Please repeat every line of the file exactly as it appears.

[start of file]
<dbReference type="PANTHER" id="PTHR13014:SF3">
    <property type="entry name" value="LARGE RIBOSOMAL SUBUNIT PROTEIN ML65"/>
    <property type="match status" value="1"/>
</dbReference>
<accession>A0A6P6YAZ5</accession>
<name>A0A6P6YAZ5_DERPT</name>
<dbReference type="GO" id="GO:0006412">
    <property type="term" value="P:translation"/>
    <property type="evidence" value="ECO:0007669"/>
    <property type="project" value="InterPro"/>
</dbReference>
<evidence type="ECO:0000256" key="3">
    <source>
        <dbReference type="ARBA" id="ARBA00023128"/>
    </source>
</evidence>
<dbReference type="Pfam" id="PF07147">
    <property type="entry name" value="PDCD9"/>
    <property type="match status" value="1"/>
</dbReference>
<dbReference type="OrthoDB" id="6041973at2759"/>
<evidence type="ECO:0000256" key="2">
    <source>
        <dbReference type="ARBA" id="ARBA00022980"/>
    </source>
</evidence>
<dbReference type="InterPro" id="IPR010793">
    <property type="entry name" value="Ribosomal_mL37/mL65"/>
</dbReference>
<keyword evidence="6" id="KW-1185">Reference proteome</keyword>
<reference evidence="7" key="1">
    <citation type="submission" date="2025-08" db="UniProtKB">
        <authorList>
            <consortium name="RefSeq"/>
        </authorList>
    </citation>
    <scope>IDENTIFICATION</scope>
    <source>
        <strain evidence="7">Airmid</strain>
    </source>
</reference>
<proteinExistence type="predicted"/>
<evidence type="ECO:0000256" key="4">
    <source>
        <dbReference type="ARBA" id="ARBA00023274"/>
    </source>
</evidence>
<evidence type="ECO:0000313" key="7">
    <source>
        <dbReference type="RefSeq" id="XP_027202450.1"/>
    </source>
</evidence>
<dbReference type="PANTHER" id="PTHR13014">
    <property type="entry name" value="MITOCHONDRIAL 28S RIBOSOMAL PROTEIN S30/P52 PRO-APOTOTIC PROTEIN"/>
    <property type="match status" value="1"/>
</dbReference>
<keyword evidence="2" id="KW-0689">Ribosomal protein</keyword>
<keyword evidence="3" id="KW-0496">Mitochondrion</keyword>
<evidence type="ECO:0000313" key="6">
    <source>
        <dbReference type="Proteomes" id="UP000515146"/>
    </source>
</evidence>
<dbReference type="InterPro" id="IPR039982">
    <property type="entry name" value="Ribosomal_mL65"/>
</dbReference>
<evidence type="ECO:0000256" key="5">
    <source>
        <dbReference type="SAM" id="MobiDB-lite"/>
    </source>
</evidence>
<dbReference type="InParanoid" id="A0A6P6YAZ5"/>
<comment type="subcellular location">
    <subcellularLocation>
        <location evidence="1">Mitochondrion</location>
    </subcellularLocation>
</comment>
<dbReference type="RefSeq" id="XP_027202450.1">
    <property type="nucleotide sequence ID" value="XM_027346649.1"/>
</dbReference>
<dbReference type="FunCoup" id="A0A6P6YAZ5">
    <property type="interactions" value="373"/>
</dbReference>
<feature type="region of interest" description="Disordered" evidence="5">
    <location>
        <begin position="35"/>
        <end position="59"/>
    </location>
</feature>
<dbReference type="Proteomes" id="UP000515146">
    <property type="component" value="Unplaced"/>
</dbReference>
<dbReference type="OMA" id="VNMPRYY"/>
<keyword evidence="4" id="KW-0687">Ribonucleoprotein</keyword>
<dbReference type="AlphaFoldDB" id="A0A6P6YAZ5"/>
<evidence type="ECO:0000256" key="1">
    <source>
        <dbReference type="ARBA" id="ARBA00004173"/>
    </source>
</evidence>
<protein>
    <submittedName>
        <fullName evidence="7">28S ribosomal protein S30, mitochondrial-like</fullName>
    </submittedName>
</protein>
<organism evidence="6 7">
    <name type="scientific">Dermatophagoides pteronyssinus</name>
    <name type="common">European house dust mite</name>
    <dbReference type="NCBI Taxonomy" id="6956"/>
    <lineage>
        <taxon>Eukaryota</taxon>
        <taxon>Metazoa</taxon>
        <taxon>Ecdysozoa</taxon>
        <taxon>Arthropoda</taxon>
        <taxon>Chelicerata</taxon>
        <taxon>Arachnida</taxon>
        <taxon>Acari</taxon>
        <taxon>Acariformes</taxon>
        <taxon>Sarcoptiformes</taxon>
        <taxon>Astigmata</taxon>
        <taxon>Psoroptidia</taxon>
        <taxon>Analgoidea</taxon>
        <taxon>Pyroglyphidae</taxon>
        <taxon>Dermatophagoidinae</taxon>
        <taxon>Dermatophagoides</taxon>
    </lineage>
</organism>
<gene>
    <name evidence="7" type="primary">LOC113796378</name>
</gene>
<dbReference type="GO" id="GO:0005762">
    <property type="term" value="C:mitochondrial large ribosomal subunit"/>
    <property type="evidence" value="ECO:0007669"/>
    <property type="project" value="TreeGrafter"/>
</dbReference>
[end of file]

<dbReference type="PANTHER" id="PTHR13014:SF3">
    <property type="entry name" value="LARGE RIBOSOMAL SUBUNIT PROTEIN ML65"/>
    <property type="match status" value="1"/>
</dbReference>
<accession>A0A6P6YAZ5</accession>
<name>A0A6P6YAZ5_DERPT</name>
<dbReference type="GO" id="GO:0006412">
    <property type="term" value="P:translation"/>
    <property type="evidence" value="ECO:0007669"/>
    <property type="project" value="InterPro"/>
</dbReference>
<evidence type="ECO:0000256" key="3">
    <source>
        <dbReference type="ARBA" id="ARBA00023128"/>
    </source>
</evidence>
<dbReference type="Pfam" id="PF07147">
    <property type="entry name" value="PDCD9"/>
    <property type="match status" value="1"/>
</dbReference>
<dbReference type="OrthoDB" id="6041973at2759"/>
<evidence type="ECO:0000256" key="2">
    <source>
        <dbReference type="ARBA" id="ARBA00022980"/>
    </source>
</evidence>
<dbReference type="InterPro" id="IPR010793">
    <property type="entry name" value="Ribosomal_mL37/mL65"/>
</dbReference>
<keyword evidence="6" id="KW-1185">Reference proteome</keyword>
<reference evidence="7" key="1">
    <citation type="submission" date="2025-08" db="UniProtKB">
        <authorList>
            <consortium name="RefSeq"/>
        </authorList>
    </citation>
    <scope>IDENTIFICATION</scope>
    <source>
        <strain evidence="7">Airmid</strain>
    </source>
</reference>
<proteinExistence type="predicted"/>
<evidence type="ECO:0000256" key="4">
    <source>
        <dbReference type="ARBA" id="ARBA00023274"/>
    </source>
</evidence>
<evidence type="ECO:0000313" key="7">
    <source>
        <dbReference type="RefSeq" id="XP_027202450.1"/>
    </source>
</evidence>
<dbReference type="PANTHER" id="PTHR13014">
    <property type="entry name" value="MITOCHONDRIAL 28S RIBOSOMAL PROTEIN S30/P52 PRO-APOTOTIC PROTEIN"/>
    <property type="match status" value="1"/>
</dbReference>
<keyword evidence="2" id="KW-0689">Ribosomal protein</keyword>
<keyword evidence="3" id="KW-0496">Mitochondrion</keyword>
<evidence type="ECO:0000313" key="6">
    <source>
        <dbReference type="Proteomes" id="UP000515146"/>
    </source>
</evidence>
<dbReference type="InterPro" id="IPR039982">
    <property type="entry name" value="Ribosomal_mL65"/>
</dbReference>
<evidence type="ECO:0000256" key="5">
    <source>
        <dbReference type="SAM" id="MobiDB-lite"/>
    </source>
</evidence>
<dbReference type="InParanoid" id="A0A6P6YAZ5"/>
<comment type="subcellular location">
    <subcellularLocation>
        <location evidence="1">Mitochondrion</location>
    </subcellularLocation>
</comment>
<dbReference type="RefSeq" id="XP_027202450.1">
    <property type="nucleotide sequence ID" value="XM_027346649.1"/>
</dbReference>
<dbReference type="FunCoup" id="A0A6P6YAZ5">
    <property type="interactions" value="373"/>
</dbReference>
<feature type="region of interest" description="Disordered" evidence="5">
    <location>
        <begin position="35"/>
        <end position="59"/>
    </location>
</feature>
<dbReference type="Proteomes" id="UP000515146">
    <property type="component" value="Unplaced"/>
</dbReference>
<dbReference type="OMA" id="VNMPRYY"/>
<keyword evidence="4" id="KW-0687">Ribonucleoprotein</keyword>
<dbReference type="AlphaFoldDB" id="A0A6P6YAZ5"/>
<evidence type="ECO:0000256" key="1">
    <source>
        <dbReference type="ARBA" id="ARBA00004173"/>
    </source>
</evidence>
<protein>
    <submittedName>
        <fullName evidence="7">28S ribosomal protein S30, mitochondrial-like</fullName>
    </submittedName>
</protein>
<organism evidence="6 7">
    <name type="scientific">Dermatophagoides pteronyssinus</name>
    <name type="common">European house dust mite</name>
    <dbReference type="NCBI Taxonomy" id="6956"/>
    <lineage>
        <taxon>Eukaryota</taxon>
        <taxon>Metazoa</taxon>
        <taxon>Ecdysozoa</taxon>
        <taxon>Arthropoda</taxon>
        <taxon>Chelicerata</taxon>
        <taxon>Arachnida</taxon>
        <taxon>Acari</taxon>
        <taxon>Acariformes</taxon>
        <taxon>Sarcoptiformes</taxon>
        <taxon>Astigmata</taxon>
        <taxon>Psoroptidia</taxon>
        <taxon>Analgoidea</taxon>
        <taxon>Pyroglyphidae</taxon>
        <taxon>Dermatophagoidinae</taxon>
        <taxon>Dermatophagoides</taxon>
    </lineage>
</organism>
<gene>
    <name evidence="7" type="primary">LOC113796378</name>
</gene>
<dbReference type="GO" id="GO:0005762">
    <property type="term" value="C:mitochondrial large ribosomal subunit"/>
    <property type="evidence" value="ECO:0007669"/>
    <property type="project" value="TreeGrafter"/>
</dbReference>